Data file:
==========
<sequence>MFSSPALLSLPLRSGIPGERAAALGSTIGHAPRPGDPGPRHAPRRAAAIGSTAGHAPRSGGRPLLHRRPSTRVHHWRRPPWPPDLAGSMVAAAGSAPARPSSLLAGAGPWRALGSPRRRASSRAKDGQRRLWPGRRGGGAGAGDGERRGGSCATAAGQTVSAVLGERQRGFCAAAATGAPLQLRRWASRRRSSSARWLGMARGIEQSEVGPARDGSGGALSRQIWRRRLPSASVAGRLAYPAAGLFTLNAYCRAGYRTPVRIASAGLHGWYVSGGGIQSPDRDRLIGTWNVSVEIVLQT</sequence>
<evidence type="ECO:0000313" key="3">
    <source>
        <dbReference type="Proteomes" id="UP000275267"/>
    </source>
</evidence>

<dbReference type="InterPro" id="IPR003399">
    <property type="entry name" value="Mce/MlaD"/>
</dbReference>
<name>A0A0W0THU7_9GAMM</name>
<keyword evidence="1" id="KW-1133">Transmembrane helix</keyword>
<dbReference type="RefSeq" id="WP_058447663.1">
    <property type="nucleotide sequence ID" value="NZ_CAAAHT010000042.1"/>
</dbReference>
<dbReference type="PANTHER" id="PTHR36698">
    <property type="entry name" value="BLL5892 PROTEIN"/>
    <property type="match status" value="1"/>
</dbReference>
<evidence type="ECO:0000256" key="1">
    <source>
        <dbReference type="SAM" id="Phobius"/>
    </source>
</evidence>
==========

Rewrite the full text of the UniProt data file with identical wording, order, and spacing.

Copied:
<sequence>MFSSPALLSLPLRSGIPGERAAALGSTIGHAPRPGDPGPRHAPRRAAAIGSTAGHAPRSGGRPLLHRRPSTRVHHWRRPPWPPDLAGSMVAAAGSAPARPSSLLAGAGPWRALGSPRRRASSRAKDGQRRLWPGRRGGGAGAGDGERRGGSCATAAGQTVSAVLGERQRGFCAAAATGAPLQLRRWASRRRSSSARWLGMARGIEQSEVGPARDGSGGALSRQIWRRRLPSASVAGRLAYPAAGLFTLNAYCRAGYRTPVRIASAGLHGWYVSGGGIQSPDRDRLIGTWNVSVEIVLQT</sequence>
<evidence type="ECO:0000313" key="3">
    <source>
        <dbReference type="Proteomes" id="UP000275267"/>
    </source>
</evidence>

<dbReference type="InterPro" id="IPR003399">
    <property type="entry name" value="Mce/MlaD"/>
</dbReference>
<name>A0A0W0THU7_9GAMM</name>
<keyword evidence="1" id="KW-1133">Transmembrane helix</keyword>
<dbReference type="RefSeq" id="WP_058447663.1">
    <property type="nucleotide sequence ID" value="NZ_CAAAHT010000042.1"/>
</dbReference>
<dbReference type="PANTHER" id="PTHR36698">
    <property type="entry name" value="BLL5892 PROTEIN"/>
    <property type="match status" value="1"/>
</dbReference>
<evidence type="ECO:0000256" key="1">
    <source>
        <dbReference type="SAM" id="Phobius"/>
    </source>
</evidence>